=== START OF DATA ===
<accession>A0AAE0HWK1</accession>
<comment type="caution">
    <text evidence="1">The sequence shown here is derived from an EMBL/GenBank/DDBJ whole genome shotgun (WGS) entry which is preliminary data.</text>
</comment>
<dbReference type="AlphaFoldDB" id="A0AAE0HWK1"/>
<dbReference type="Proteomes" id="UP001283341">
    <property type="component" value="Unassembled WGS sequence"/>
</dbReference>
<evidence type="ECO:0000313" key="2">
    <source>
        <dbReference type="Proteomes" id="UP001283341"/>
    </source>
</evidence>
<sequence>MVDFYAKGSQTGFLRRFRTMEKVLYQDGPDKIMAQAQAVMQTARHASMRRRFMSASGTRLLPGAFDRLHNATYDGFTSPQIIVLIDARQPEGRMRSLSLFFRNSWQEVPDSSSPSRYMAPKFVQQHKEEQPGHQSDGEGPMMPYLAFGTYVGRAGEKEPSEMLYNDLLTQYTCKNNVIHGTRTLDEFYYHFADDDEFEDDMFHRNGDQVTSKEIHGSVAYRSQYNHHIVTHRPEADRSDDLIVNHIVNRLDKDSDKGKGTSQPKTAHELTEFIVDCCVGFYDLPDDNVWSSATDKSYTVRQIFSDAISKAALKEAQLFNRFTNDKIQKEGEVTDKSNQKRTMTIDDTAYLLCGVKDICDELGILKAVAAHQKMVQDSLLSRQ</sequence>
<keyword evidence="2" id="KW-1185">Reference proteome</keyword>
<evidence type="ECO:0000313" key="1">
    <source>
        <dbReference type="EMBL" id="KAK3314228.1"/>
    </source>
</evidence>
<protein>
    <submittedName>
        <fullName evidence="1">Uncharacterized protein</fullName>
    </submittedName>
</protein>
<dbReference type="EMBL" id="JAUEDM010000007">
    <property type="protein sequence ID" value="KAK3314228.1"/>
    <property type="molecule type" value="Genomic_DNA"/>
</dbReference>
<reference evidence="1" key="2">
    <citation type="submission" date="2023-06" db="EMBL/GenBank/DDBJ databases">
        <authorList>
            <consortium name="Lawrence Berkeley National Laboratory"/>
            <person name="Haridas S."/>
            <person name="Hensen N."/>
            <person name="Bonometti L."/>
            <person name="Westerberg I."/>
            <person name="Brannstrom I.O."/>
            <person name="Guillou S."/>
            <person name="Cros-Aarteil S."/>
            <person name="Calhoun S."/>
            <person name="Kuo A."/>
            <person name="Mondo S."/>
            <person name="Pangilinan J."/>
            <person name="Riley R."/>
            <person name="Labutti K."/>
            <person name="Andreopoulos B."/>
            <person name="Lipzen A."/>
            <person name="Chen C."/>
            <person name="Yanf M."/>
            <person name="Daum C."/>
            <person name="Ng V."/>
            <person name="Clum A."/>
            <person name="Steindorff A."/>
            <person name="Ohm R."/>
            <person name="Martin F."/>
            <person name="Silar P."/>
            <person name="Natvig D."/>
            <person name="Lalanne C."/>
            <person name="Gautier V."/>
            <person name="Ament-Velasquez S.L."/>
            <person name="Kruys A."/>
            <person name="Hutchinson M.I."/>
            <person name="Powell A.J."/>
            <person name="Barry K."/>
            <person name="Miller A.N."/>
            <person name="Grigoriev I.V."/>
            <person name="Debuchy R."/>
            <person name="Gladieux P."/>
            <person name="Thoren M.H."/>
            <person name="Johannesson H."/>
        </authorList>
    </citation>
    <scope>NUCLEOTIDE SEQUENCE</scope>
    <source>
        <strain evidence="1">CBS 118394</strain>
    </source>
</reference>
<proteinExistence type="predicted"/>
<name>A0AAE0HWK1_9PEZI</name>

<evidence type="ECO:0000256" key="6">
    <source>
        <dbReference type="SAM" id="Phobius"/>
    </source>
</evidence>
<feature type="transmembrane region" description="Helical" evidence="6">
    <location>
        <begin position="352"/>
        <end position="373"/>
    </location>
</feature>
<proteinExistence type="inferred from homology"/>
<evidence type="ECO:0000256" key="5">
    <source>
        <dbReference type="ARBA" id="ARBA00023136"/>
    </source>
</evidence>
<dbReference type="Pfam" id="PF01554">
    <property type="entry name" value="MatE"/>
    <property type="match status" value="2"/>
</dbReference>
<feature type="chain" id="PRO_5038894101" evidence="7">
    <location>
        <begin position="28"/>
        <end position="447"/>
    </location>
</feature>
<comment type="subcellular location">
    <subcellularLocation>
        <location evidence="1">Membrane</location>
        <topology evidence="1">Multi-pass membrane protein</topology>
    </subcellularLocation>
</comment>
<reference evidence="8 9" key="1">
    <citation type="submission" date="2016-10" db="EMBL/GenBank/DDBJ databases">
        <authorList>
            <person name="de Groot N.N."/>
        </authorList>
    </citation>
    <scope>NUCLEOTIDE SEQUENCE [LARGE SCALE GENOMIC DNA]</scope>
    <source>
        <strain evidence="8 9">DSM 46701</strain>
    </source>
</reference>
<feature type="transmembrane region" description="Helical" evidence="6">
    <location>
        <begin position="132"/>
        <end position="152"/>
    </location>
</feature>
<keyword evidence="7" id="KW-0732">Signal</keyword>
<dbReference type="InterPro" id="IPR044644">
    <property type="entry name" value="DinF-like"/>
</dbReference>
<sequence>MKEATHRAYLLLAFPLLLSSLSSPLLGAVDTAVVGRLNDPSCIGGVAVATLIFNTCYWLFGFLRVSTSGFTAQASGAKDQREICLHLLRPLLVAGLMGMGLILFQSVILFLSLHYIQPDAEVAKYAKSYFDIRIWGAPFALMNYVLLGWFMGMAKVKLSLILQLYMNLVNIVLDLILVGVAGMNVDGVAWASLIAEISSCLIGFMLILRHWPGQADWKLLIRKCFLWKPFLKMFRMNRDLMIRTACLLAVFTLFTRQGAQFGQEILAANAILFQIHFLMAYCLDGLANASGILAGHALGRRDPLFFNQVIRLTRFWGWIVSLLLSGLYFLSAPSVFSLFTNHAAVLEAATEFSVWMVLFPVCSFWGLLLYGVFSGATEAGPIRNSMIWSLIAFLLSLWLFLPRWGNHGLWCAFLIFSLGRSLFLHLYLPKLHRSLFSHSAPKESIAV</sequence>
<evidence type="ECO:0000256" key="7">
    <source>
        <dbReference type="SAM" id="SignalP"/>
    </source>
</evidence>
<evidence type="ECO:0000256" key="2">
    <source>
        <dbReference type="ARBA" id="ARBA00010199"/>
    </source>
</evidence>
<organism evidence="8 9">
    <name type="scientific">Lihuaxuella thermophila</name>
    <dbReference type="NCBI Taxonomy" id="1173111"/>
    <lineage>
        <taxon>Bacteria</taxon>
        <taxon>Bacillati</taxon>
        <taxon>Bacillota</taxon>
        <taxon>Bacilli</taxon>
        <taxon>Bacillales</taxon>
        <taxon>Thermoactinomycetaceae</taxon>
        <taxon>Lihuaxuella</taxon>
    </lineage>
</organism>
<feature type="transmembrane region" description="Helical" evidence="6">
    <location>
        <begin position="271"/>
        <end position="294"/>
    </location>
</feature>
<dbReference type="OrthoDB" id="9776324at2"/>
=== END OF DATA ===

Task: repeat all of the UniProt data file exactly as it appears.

<accession>A0AAE0HWK1</accession>
<comment type="caution">
    <text evidence="1">The sequence shown here is derived from an EMBL/GenBank/DDBJ whole genome shotgun (WGS) entry which is preliminary data.</text>
</comment>
<dbReference type="AlphaFoldDB" id="A0AAE0HWK1"/>
<dbReference type="Proteomes" id="UP001283341">
    <property type="component" value="Unassembled WGS sequence"/>
</dbReference>
<evidence type="ECO:0000313" key="2">
    <source>
        <dbReference type="Proteomes" id="UP001283341"/>
    </source>
</evidence>
<sequence>MVDFYAKGSQTGFLRRFRTMEKVLYQDGPDKIMAQAQAVMQTARHASMRRRFMSASGTRLLPGAFDRLHNATYDGFTSPQIIVLIDARQPEGRMRSLSLFFRNSWQEVPDSSSPSRYMAPKFVQQHKEEQPGHQSDGEGPMMPYLAFGTYVGRAGEKEPSEMLYNDLLTQYTCKNNVIHGTRTLDEFYYHFADDDEFEDDMFHRNGDQVTSKEIHGSVAYRSQYNHHIVTHRPEADRSDDLIVNHIVNRLDKDSDKGKGTSQPKTAHELTEFIVDCCVGFYDLPDDNVWSSATDKSYTVRQIFSDAISKAALKEAQLFNRFTNDKIQKEGEVTDKSNQKRTMTIDDTAYLLCGVKDICDELGILKAVAAHQKMVQDSLLSRQ</sequence>
<keyword evidence="2" id="KW-1185">Reference proteome</keyword>
<evidence type="ECO:0000313" key="1">
    <source>
        <dbReference type="EMBL" id="KAK3314228.1"/>
    </source>
</evidence>
<protein>
    <submittedName>
        <fullName evidence="1">Uncharacterized protein</fullName>
    </submittedName>
</protein>
<dbReference type="EMBL" id="JAUEDM010000007">
    <property type="protein sequence ID" value="KAK3314228.1"/>
    <property type="molecule type" value="Genomic_DNA"/>
</dbReference>
<reference evidence="1" key="2">
    <citation type="submission" date="2023-06" db="EMBL/GenBank/DDBJ databases">
        <authorList>
            <consortium name="Lawrence Berkeley National Laboratory"/>
            <person name="Haridas S."/>
            <person name="Hensen N."/>
            <person name="Bonometti L."/>
            <person name="Westerberg I."/>
            <person name="Brannstrom I.O."/>
            <person name="Guillou S."/>
            <person name="Cros-Aarteil S."/>
            <person name="Calhoun S."/>
            <person name="Kuo A."/>
            <person name="Mondo S."/>
            <person name="Pangilinan J."/>
            <person name="Riley R."/>
            <person name="Labutti K."/>
            <person name="Andreopoulos B."/>
            <person name="Lipzen A."/>
            <person name="Chen C."/>
            <person name="Yanf M."/>
            <person name="Daum C."/>
            <person name="Ng V."/>
            <person name="Clum A."/>
            <person name="Steindorff A."/>
            <person name="Ohm R."/>
            <person name="Martin F."/>
            <person name="Silar P."/>
            <person name="Natvig D."/>
            <person name="Lalanne C."/>
            <person name="Gautier V."/>
            <person name="Ament-Velasquez S.L."/>
            <person name="Kruys A."/>
            <person name="Hutchinson M.I."/>
            <person name="Powell A.J."/>
            <person name="Barry K."/>
            <person name="Miller A.N."/>
            <person name="Grigoriev I.V."/>
            <person name="Debuchy R."/>
            <person name="Gladieux P."/>
            <person name="Thoren M.H."/>
            <person name="Johannesson H."/>
        </authorList>
    </citation>
    <scope>NUCLEOTIDE SEQUENCE</scope>
    <source>
        <strain evidence="1">CBS 118394</strain>
    </source>
</reference>
<proteinExistence type="predicted"/>
<name>A0AAE0HWK1_9PEZI</name>

<evidence type="ECO:0000256" key="6">
    <source>
        <dbReference type="SAM" id="Phobius"/>
    </source>
</evidence>
<feature type="transmembrane region" description="Helical" evidence="6">
    <location>
        <begin position="352"/>
        <end position="373"/>
    </location>
</feature>
<proteinExistence type="inferred from homology"/>
<evidence type="ECO:0000256" key="5">
    <source>
        <dbReference type="ARBA" id="ARBA00023136"/>
    </source>
</evidence>
<dbReference type="Pfam" id="PF01554">
    <property type="entry name" value="MatE"/>
    <property type="match status" value="2"/>
</dbReference>
<feature type="chain" id="PRO_5038894101" evidence="7">
    <location>
        <begin position="28"/>
        <end position="447"/>
    </location>
</feature>
<comment type="subcellular location">
    <subcellularLocation>
        <location evidence="1">Membrane</location>
        <topology evidence="1">Multi-pass membrane protein</topology>
    </subcellularLocation>
</comment>
<reference evidence="8 9" key="1">
    <citation type="submission" date="2016-10" db="EMBL/GenBank/DDBJ databases">
        <authorList>
            <person name="de Groot N.N."/>
        </authorList>
    </citation>
    <scope>NUCLEOTIDE SEQUENCE [LARGE SCALE GENOMIC DNA]</scope>
    <source>
        <strain evidence="8 9">DSM 46701</strain>
    </source>
</reference>
<feature type="transmembrane region" description="Helical" evidence="6">
    <location>
        <begin position="132"/>
        <end position="152"/>
    </location>
</feature>
<keyword evidence="7" id="KW-0732">Signal</keyword>
<dbReference type="InterPro" id="IPR044644">
    <property type="entry name" value="DinF-like"/>
</dbReference>
<sequence>MKEATHRAYLLLAFPLLLSSLSSPLLGAVDTAVVGRLNDPSCIGGVAVATLIFNTCYWLFGFLRVSTSGFTAQASGAKDQREICLHLLRPLLVAGLMGMGLILFQSVILFLSLHYIQPDAEVAKYAKSYFDIRIWGAPFALMNYVLLGWFMGMAKVKLSLILQLYMNLVNIVLDLILVGVAGMNVDGVAWASLIAEISSCLIGFMLILRHWPGQADWKLLIRKCFLWKPFLKMFRMNRDLMIRTACLLAVFTLFTRQGAQFGQEILAANAILFQIHFLMAYCLDGLANASGILAGHALGRRDPLFFNQVIRLTRFWGWIVSLLLSGLYFLSAPSVFSLFTNHAAVLEAATEFSVWMVLFPVCSFWGLLLYGVFSGATEAGPIRNSMIWSLIAFLLSLWLFLPRWGNHGLWCAFLIFSLGRSLFLHLYLPKLHRSLFSHSAPKESIAV</sequence>
<evidence type="ECO:0000256" key="7">
    <source>
        <dbReference type="SAM" id="SignalP"/>
    </source>
</evidence>
<evidence type="ECO:0000256" key="2">
    <source>
        <dbReference type="ARBA" id="ARBA00010199"/>
    </source>
</evidence>
<organism evidence="8 9">
    <name type="scientific">Lihuaxuella thermophila</name>
    <dbReference type="NCBI Taxonomy" id="1173111"/>
    <lineage>
        <taxon>Bacteria</taxon>
        <taxon>Bacillati</taxon>
        <taxon>Bacillota</taxon>
        <taxon>Bacilli</taxon>
        <taxon>Bacillales</taxon>
        <taxon>Thermoactinomycetaceae</taxon>
        <taxon>Lihuaxuella</taxon>
    </lineage>
</organism>
<feature type="transmembrane region" description="Helical" evidence="6">
    <location>
        <begin position="271"/>
        <end position="294"/>
    </location>
</feature>
<dbReference type="OrthoDB" id="9776324at2"/>